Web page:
A nondisclosure agreement is a legal document designed to keep secret information secret. Also known as confidentiality agreements or proprietary information agreements, they have long been a necessity for doing business [source: Hayes]. By signing an NDA, the receiving party of confidential information agrees not to share or make public any secrets supplied by the disclosing party. If they do, they'll be sued.
In the business world, NDAs have traditionally been used whenever a company has to show its cards to an outsider. A potential investor, for example, will want to see sales figures and plans for future product lines before handing over her cash to the CEO. For access to that type of insider information, she'll have to sign an NDA. Same with outside marketing consultants, lawyers and even some clients.
The most common type of NDA is called a unilateral NDA, because only one party is disclosing confidential information and the other is bound to keep it secret. But there's also something called a mutual NDA, in which both parties share proprietary information and make the other party promise not to share it [source: RocketLawyer].
Examples of a mutual NDA include the potential merger of two companies. For the deal to work, each will have to expose its financial information, proprietary technology and strategic plans. But if one of the companies gets cold feet, it's strictly forbidden from sharing any inside information with the press, or using any of its competitor's technology to develop its own related products.
As we'll discuss later, NDAs have many uses, including beyond the business world. NDAs and other types of confidentiality agreements are often built into legal settlements. And NDAs are becoming more common in the workplace, both to protect a company's intellectual property and its reputation.
Since an NDA is a contract, the terms of the contract will vary with each new situation. But in general, an NDA will include the following terms [source: Fabio]:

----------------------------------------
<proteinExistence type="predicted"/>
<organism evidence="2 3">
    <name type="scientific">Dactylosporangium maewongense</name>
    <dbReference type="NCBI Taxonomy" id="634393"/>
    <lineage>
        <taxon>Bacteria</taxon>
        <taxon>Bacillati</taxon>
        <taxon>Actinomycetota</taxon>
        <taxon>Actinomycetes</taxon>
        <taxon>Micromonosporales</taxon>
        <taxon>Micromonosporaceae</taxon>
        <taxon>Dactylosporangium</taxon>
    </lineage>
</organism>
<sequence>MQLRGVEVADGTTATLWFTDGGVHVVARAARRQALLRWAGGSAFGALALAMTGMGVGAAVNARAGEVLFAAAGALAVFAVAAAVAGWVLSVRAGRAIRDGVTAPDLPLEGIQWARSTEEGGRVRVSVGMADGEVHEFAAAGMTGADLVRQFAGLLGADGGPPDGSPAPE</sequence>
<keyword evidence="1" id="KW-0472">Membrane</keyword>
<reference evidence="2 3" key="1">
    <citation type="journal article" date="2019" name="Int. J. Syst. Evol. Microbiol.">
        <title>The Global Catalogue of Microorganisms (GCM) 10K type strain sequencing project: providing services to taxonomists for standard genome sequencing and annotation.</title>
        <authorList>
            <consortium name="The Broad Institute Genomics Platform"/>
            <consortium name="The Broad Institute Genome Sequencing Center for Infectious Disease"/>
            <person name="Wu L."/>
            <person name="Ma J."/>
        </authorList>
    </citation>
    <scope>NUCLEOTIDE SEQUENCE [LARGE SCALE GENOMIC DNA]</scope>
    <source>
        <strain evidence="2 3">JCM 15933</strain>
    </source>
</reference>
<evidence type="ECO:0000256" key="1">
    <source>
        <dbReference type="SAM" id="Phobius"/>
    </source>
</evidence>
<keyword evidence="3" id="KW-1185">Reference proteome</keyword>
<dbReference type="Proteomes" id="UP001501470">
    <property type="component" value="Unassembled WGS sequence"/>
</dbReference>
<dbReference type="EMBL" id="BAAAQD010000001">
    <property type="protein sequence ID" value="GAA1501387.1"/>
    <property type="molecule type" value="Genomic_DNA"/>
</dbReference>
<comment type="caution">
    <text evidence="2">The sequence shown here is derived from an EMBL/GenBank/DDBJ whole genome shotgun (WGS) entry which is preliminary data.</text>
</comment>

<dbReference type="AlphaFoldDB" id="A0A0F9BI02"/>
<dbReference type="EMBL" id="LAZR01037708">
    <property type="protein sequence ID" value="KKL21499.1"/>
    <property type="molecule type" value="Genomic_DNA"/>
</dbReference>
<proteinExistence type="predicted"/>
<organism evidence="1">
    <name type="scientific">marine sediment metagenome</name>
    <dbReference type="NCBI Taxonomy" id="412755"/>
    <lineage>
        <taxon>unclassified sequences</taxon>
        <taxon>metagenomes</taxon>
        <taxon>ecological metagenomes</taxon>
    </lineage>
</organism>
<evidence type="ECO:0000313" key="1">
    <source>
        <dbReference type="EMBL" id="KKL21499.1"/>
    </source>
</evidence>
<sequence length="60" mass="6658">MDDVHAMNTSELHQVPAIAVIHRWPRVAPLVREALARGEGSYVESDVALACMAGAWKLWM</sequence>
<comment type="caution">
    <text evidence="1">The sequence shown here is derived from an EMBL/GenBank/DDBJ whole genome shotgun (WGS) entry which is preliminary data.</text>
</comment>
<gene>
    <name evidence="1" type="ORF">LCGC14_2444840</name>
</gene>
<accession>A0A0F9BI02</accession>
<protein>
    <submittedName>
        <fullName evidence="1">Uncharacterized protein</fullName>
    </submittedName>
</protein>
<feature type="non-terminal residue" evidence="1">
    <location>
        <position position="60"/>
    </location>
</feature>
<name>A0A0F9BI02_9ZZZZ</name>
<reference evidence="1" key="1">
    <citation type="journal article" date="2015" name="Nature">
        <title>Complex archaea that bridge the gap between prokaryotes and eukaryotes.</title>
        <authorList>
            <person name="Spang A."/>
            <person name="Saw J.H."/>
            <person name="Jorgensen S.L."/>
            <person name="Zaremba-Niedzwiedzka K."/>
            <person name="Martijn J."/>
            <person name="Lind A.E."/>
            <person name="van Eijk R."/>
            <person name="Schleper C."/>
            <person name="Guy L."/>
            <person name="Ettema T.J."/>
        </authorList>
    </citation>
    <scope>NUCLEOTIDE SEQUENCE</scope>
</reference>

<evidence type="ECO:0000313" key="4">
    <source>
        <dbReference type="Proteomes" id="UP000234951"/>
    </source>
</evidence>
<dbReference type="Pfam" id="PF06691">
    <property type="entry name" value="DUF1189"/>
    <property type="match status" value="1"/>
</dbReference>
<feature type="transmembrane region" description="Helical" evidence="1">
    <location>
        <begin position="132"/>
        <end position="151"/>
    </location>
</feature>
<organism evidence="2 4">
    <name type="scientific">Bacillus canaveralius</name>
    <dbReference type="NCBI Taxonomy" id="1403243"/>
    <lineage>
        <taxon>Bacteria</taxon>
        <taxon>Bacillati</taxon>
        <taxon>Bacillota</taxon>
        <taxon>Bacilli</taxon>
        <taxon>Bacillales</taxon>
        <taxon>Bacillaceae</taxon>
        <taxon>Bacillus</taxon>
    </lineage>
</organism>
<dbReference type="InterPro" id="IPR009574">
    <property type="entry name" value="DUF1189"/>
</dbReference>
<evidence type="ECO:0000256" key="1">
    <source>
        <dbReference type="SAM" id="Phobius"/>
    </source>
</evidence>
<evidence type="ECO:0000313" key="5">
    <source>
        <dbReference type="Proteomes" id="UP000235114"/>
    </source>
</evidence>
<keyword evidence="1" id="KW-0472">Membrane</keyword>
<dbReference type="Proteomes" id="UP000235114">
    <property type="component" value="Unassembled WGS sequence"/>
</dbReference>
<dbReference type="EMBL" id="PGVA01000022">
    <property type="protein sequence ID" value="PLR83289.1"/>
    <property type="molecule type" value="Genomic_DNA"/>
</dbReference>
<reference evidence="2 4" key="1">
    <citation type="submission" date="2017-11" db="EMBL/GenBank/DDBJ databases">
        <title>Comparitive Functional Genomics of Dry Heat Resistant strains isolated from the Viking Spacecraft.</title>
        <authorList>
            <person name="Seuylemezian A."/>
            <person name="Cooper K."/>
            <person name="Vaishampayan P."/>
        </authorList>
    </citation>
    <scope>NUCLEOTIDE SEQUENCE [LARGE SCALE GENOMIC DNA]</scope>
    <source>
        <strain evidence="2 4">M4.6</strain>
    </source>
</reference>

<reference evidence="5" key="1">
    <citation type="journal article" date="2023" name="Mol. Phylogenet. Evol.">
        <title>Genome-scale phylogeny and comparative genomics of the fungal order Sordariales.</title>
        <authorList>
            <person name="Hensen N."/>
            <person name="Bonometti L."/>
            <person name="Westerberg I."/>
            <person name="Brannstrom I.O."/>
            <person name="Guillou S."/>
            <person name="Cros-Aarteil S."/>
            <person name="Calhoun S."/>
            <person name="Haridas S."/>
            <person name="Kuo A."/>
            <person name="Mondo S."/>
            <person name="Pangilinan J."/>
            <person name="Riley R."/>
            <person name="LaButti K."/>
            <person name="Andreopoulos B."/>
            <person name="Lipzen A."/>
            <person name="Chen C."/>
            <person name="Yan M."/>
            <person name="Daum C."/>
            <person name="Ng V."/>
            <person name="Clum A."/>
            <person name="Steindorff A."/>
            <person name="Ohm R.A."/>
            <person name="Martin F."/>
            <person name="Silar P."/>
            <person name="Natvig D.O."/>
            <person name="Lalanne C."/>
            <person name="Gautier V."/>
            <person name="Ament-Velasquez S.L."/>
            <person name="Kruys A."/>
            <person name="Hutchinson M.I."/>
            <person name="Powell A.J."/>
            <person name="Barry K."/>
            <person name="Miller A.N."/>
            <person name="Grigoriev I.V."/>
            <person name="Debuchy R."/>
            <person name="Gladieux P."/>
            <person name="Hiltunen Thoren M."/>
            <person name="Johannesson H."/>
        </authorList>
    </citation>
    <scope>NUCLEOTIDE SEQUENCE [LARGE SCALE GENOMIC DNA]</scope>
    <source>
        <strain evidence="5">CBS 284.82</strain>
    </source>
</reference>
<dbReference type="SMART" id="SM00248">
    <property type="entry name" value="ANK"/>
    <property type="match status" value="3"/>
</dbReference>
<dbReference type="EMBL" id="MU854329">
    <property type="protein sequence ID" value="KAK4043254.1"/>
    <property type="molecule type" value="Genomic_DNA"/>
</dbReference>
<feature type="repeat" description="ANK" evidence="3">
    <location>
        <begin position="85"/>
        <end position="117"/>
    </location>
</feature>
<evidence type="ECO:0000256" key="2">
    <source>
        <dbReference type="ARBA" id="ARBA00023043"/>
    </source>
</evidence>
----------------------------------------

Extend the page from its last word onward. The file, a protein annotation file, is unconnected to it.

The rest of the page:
- What information will be protected? For something to qualify as "confidential," it must be information that is exclusive to the company or individual and can't reasonably be found anywhere else or discovered independently. An NDA can either protect a specific type of information — like unpatented technology — or be written broadly to cover all proprietary information in the company's possession.
- Approved uses of the information. If a marketing consultant is brought in to come up with a campaign for an upcoming product, he'll need to know everything about the product specs and design. The NDA will limit the use of proprietary information to the campaign.
- Length of agreement. Some NDAs are in effect forever, while others only keep information secret for a shorter length of time, perhaps until a new product or service is released to the public.
- Consequences of breaking the NDA. Since an NDA is a legal contract, breaking an NDA puts the signers in a difficult legal position. Companies can sue for injunctive relief — to stop the use of secret information — and damages for lost profits. If the NDA was signed to hide the details of a legal settlement, a breach of contract could result in forfeiting the settled dollar amount.
Before we get into the risks of breaking an NDA, let's get a better sense of how NDAs are used in specific business situations.